The struggles Bernie Sanders engages in and values he espouses can be traced back to his experiences in Brooklyn. Sanders only attended Brooklyn College for one year, leaving home for the University of Chicago after his mother died. But he’s been a champion of the free college education he received there and has featured it in his 2016 and 2020 platforms. Since the 1970s, New York and its university system have retreated from their promise to provide free higher education and the path to cultural, educational, and career advancement. Sanders will no doubt remind the city of its better self.

Sanders’s socialist organizing started when he was in Chicago but can be traced back to his experience at Brooklyn College, where his older brother, Larry, headed a progressive student group. He often traveled with Larry to the Lower East Side, engaging in efforts to save poor neighborhoods of color from rampant urban renewal. At Chicago, Sanders’ civil rights engagement was not limited to attending the March on Washington, as some detractors have claimed. He was active in the Young People’s Socialist League and was a campus organizer for the Congress of Racial Equality (CORE) and helmed their University of Chicago chapter. He went undercover to expose housing discrimination and led sit-ins to protest racial discrimination at university-owned properties. At Brooklyn College he engaged this issue again, advancing the universal programs that help all, but especially the most marginalized among us.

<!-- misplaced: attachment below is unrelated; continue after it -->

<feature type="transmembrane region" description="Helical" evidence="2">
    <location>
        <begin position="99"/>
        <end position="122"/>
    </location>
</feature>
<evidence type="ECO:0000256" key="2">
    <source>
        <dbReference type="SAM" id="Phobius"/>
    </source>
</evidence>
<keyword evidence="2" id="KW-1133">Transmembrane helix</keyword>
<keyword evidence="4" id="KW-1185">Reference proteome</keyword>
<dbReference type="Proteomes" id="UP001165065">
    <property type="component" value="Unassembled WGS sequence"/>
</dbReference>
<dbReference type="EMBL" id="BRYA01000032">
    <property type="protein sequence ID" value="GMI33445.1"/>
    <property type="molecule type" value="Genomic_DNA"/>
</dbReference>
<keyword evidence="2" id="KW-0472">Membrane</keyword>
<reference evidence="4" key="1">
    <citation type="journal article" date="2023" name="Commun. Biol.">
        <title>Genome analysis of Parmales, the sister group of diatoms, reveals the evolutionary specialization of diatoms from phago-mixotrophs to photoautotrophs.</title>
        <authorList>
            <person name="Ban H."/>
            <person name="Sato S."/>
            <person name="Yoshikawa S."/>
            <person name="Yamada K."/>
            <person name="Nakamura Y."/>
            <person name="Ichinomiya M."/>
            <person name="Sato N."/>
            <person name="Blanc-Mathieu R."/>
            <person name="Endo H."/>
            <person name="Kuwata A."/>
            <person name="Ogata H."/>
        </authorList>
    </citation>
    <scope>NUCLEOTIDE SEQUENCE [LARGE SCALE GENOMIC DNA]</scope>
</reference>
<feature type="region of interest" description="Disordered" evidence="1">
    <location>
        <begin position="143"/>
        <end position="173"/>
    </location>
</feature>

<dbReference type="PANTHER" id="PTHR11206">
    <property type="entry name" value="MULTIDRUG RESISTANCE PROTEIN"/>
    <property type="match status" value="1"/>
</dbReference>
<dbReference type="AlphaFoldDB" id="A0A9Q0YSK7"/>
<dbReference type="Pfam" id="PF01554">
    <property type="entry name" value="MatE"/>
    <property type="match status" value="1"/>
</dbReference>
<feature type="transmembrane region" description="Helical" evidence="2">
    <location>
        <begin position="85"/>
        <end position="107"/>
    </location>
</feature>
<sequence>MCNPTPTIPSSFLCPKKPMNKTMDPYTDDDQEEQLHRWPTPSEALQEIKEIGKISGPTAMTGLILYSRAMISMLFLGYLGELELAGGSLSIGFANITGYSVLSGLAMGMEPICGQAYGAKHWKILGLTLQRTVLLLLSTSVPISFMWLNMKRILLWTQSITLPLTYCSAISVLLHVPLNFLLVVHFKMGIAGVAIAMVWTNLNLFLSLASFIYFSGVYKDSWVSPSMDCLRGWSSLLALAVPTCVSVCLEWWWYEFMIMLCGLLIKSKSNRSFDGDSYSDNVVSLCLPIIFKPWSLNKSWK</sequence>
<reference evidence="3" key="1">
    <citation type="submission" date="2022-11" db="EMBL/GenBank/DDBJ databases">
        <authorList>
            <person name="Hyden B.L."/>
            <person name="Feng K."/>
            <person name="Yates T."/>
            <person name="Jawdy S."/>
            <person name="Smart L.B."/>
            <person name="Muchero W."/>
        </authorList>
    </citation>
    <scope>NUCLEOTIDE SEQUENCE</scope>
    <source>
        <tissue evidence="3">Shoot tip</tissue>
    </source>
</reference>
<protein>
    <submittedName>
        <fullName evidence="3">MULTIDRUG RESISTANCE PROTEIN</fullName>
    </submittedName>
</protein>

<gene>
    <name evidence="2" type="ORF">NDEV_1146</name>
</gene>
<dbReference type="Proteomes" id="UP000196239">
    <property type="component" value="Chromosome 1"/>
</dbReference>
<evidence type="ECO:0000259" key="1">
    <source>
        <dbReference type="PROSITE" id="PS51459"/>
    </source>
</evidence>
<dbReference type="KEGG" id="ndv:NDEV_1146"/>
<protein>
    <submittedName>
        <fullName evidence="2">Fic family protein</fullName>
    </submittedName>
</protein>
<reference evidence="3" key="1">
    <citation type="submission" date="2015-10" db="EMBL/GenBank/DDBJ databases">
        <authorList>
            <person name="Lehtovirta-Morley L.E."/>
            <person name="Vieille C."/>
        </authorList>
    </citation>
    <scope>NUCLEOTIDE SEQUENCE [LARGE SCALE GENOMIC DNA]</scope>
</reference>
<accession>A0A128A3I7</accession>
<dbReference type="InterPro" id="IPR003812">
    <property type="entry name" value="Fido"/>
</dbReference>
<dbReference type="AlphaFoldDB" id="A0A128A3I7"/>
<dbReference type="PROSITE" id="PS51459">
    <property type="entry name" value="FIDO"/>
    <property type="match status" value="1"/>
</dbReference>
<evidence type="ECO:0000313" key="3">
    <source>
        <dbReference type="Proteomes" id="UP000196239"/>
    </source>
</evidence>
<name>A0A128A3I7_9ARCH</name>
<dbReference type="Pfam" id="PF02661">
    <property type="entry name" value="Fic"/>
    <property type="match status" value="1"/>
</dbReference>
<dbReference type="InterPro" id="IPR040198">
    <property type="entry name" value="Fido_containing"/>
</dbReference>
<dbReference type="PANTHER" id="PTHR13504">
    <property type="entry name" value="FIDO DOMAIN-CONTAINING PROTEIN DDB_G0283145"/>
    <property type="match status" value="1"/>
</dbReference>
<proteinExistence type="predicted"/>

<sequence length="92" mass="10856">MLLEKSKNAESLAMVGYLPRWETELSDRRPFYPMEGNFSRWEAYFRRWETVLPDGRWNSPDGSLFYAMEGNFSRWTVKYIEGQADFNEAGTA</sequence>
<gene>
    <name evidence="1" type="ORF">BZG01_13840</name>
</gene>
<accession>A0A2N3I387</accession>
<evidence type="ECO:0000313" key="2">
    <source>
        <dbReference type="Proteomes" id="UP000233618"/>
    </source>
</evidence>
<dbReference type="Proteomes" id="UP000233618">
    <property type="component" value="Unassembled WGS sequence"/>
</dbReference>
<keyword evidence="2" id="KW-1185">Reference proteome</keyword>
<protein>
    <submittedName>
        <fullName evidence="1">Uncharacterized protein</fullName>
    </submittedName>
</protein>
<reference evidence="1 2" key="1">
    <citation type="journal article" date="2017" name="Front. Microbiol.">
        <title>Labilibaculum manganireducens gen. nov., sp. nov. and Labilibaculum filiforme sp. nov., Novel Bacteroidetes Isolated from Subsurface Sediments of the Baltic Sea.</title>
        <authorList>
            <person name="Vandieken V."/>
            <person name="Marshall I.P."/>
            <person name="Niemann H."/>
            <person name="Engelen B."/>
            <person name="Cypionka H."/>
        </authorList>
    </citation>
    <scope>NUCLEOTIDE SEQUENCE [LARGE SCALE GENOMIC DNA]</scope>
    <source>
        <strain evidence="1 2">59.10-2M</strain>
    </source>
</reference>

Most residents in Brooklyn, like most of New York City, are poor and working class, with large populations of immigrants and people of color. It was the socialist traditions of poor, persecuted Jewish immigrants to New York City that shaped him, guide him still, and that can still politicize these millions.

In the celebrated song “If I Were a Rich Man” in the musical Fiddler on the Roof, the archetypal poor shtetl teacher imagines the glorious home, wardrobe, and food that wealth could bring him and his family. The play and dream are based on a monologue by the town teacher in one of Sholom Aleichem’s folk tales of shtetl life. In the Yiddish tale, the teacher imagines what would happen “If I Were a Rothchild.” He’d feed and house family and then the dream takes flight, with him building a hospital for the sick, a home for the poor, and founding loan society (with low interest — “On you I won’t get rich!”), the money he would distribute (including to “Turks”), the strife and stress that would end. It’s the Jewish radical vision, in a nutshell.

Jews have no monopoly on the theory and practice of radicalism and social justice. Think of the progressive Baptist tradition, which saw social justice and human liberation as a mandate of the Gospel, and helped shape the vision of Martin Luther King Jr; the liberation theology of Archbishop Oscar Romero and the socialism of Dorothy Day’s Catholic Worker movement; the Islamic Zakat traditions concerned with equitable distribution of wealth and the general good. Each exists and often combines with its philosophical and political neighbors.

Today, we take time to honor the Jewish style and strain of progressive thought that permeated New York in the first two-thirds of the twentieth century and that inspired the righteous and loving political vision of Bernie Sanders, his campaign and the revolution rising around it.